The Ferrari ('05 Bianchi Forza) had a flat (Stupid Glass) the Japanese wagon ('77 Nishiki with Arkel Utility Basket) was in the body shop (On my bench being repainted...repent ye rust)
    so I took the SUV ( Cannondale V2000 Active 100SL)

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    Quote Originally Posted by cyccommute
    Personal choice. I like brifters for which I shall be consigned to the fires of Hell! (According to some people ) Others like barends but they are just Neanderthals (according to some people )
    OK, I have barends on two road bikes, two cyclocross bikes and my touring bike. They're OK on the road bikes and they work OK for cyclocross RACING. But they sort of don't work well for me on the Touring bike or for recreational offroad cross work.

    That's because I don't hear all that good and when there's any noises I can't tell if I'm dragging gears or not. Also I discovered that when I'm climbing those LONG SLOW STEEP AND LONG AND DID I MENTION LONG hills with cars racing by trying to see how close they can come to you before your blood boils, you don't want to take your hands off of the brake levers to shift.

    So while I prefer barends because they're simple, cheap and effective I will no doubt change over to Brifters soon on the touring bike.

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    If you look at touring bikes as a class, these guys and the pro-brifter message are in the minority. So if you are being swayed by the numbers, that's how they run.

    On the practical side, brifters are highly reliable until they break down. They are designed to take a huge number of shifts, in racing conditions, and they should provide you with huge reliability until the party is over. From that point on you will wish you had something more fixable. But a lot of people probably don't cover the terrain to reach that point.

    The other reason for not wanting brifters is that a touring bike has a wider range of gears on it, and the average properly configured touring bike often comes with an even wider range of gears since they can't know who is going to buy it. So you get something like a 26, 36, 46, with an 11-34 in the back. Now what that kind of range lacks is the sort of spacing that makes rapid shifts appealing, You have some wide gaps in there and you have less reason to shift back and forth like a grasshopper on a hotplate, than yo have with a tightly stacked road set. Also you can end up on the kind of highway that rolls on at 4% for 40 miles, not like poping up and down on single track with rapid fire shifting. On the other hand, if you set up your cogs for a lot of double shifts you may want something like a brifter.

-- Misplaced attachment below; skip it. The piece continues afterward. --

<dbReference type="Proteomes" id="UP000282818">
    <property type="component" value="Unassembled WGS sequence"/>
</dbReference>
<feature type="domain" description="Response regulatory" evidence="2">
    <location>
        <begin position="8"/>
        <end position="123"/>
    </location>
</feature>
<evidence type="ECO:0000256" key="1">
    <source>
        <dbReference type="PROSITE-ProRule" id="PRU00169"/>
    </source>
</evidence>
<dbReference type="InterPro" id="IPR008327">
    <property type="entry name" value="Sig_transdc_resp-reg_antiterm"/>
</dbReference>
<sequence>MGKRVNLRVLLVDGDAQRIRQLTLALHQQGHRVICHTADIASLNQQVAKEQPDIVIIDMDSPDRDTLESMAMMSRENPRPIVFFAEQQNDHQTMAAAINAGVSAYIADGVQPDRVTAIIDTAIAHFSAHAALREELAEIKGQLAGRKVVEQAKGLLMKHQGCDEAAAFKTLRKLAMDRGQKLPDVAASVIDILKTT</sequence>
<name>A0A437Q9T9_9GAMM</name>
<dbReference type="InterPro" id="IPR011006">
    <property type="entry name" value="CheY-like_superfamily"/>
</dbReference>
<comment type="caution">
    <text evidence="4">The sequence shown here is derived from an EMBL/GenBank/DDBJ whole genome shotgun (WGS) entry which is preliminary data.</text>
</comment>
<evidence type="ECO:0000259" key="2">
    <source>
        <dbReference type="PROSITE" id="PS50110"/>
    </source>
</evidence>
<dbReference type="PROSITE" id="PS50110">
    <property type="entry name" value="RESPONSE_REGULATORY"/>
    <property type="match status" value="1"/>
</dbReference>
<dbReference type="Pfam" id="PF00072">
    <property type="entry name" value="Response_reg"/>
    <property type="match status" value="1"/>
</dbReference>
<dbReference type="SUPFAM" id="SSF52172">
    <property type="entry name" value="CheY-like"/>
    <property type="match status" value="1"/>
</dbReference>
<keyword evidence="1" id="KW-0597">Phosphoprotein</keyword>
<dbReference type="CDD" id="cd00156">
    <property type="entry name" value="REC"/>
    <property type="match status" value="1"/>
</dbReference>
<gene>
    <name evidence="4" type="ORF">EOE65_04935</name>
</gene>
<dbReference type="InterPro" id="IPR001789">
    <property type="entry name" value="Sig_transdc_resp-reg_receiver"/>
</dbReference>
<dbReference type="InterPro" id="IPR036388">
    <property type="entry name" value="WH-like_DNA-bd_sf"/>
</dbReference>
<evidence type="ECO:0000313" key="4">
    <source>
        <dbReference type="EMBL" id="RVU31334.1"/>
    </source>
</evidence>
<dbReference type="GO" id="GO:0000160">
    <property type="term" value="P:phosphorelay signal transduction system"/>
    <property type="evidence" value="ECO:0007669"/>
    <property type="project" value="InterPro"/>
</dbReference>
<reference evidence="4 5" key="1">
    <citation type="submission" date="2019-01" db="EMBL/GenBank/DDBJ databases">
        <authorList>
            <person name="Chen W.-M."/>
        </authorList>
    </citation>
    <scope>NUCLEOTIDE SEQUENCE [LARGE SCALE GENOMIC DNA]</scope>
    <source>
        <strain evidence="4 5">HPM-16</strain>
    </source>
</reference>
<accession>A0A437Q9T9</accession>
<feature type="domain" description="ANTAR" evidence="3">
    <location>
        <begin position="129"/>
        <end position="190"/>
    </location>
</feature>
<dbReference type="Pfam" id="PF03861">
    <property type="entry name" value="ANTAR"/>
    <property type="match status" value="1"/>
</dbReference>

If you can find a steel frame with a 1.125" stearing tube, you can buy the Nashbar steel touring fork. I know at least one custom builder who uses them, they work fine. They are about 40 bucks if you stack all the coupons on them, and you can run a front disc with then. The front disc is all you need since it will do most of the stopping for you.

    So there isn't anythign wrong with brifters, if they suit your reliability needs, the terrain you want to cycle and your wallet, go for them.

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    I like brifters does anyone carry extra parts like bar end shifters just in case?
    The Ferrari ('05 Bianchi Forza) had a flat (Stupid Glass) the Japanese wagon ('77 Nishiki with Arkel Utility Basket) was in the body shop (On my bench being repainted...repent ye rust)
    so I took the SUV ( Cannondale V2000 Active 100SL)